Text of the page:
From The Desk Of Times New Viking’s Elizabeth Murphy: “Gran Torino”

Times New Viking is an Ohio rock trio that delivers raw rock ‘n’ roll. Jumping from different labels over the years including Matador and Merge, the band has released five proper albums in a little more than five years. On its last album, Dance Equired (Merge), Times New Viking dropped the lo-fi fuzz in favor of more melodious songs. These art-school grads from Columbus, Ohio, are still making music, and the band’s Elizabeth Murphy will be guest editing all week. Read our brand new Q&A with her.

“The thing that haunts a guy is the stuff he wasn’t ordered to do.” —Walt Kowalski

Murphy: Gran Torino is classic Clint Eastwood. He directs and stars as Walt Kowalski in this 2008 film set in current-day Detroit. As a Korean War veteran, retired Ford motor employee and last white man in the neighborhood, Kowalski guards the vestiges of the “good old days.” A modern derivation of the Eastwood archetype, this curmudgeon automatically endears the audience in spite of any knee-jerk PC alerts to his opinions. Edgy without a trace of obligation and unafraid of being earnest, this film stands out not in Eastwood’s catalog but alongside its default contemporaries.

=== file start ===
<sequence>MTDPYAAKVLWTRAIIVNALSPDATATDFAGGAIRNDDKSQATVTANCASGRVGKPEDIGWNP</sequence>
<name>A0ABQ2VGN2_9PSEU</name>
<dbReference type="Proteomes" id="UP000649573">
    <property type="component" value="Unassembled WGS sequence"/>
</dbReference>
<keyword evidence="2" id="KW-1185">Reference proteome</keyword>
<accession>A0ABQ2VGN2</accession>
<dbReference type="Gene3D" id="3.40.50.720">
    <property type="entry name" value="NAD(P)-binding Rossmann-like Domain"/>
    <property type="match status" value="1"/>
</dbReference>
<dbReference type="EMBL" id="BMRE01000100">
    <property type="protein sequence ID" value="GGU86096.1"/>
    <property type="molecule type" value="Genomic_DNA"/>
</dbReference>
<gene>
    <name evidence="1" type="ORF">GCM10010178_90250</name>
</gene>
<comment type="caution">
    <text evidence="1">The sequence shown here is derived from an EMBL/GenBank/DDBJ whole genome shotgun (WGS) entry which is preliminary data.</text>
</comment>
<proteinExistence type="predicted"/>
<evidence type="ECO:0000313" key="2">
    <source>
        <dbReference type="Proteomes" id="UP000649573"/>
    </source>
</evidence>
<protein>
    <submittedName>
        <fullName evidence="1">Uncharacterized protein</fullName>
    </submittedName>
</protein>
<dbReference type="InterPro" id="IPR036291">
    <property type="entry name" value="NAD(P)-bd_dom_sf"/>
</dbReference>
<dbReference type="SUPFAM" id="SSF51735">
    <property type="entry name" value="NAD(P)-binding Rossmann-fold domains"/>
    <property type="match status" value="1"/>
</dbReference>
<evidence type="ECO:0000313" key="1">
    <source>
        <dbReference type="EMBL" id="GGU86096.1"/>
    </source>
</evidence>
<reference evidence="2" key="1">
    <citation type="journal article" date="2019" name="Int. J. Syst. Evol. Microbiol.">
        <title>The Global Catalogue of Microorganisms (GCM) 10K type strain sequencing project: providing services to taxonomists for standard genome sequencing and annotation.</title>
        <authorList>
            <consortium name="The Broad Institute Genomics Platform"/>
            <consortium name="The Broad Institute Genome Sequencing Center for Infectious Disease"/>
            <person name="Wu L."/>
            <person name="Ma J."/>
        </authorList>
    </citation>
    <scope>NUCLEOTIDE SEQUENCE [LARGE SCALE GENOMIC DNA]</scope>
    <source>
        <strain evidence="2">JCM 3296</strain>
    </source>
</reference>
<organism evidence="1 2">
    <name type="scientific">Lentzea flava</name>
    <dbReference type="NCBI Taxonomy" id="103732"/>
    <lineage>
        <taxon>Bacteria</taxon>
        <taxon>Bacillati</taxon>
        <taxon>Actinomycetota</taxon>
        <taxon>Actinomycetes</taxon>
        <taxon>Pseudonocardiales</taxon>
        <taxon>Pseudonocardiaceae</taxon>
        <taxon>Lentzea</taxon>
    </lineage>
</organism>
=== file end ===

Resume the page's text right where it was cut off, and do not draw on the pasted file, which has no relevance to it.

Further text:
It effortlessly captivates your attention, so much that you wonder what happens off screen. The film cuts as Kowalski is riffing on a buddy or verbally slaying a deserving party, and you know Kowalski had one last zinger in him. As he describes his wife as “the best woman who was ever on this planet,” you wonder what she looked like, how the two of them communicated. It is not for lack of content, the film is elegant in its exposition; this wonderment exists because you care. Acknowledging this, the film gifts us with closure ironically where other film’s tend to fall short: the ending. And it’s a palpable one, stubborn and courageously meaningful. Here, Gran Torino puts its money where the aged, embittered Walt Kowalski’s mouth is, proving the rhetoric of the old guard timeless in its relevance. Linear and succinct with nearly everything folded into the diegesis, Gran Torino operates on minimalism. By using just enough information and nothing more, it assumes an audience of intelligence, one that can assign importance to a film without ostentatious coding.

“Total satire is opportunistic and easy; what’s difficult is to make a movie in which something is taken seriously without making a fool of yourself.” —Pauline Kael, Movie Brutalists (1966)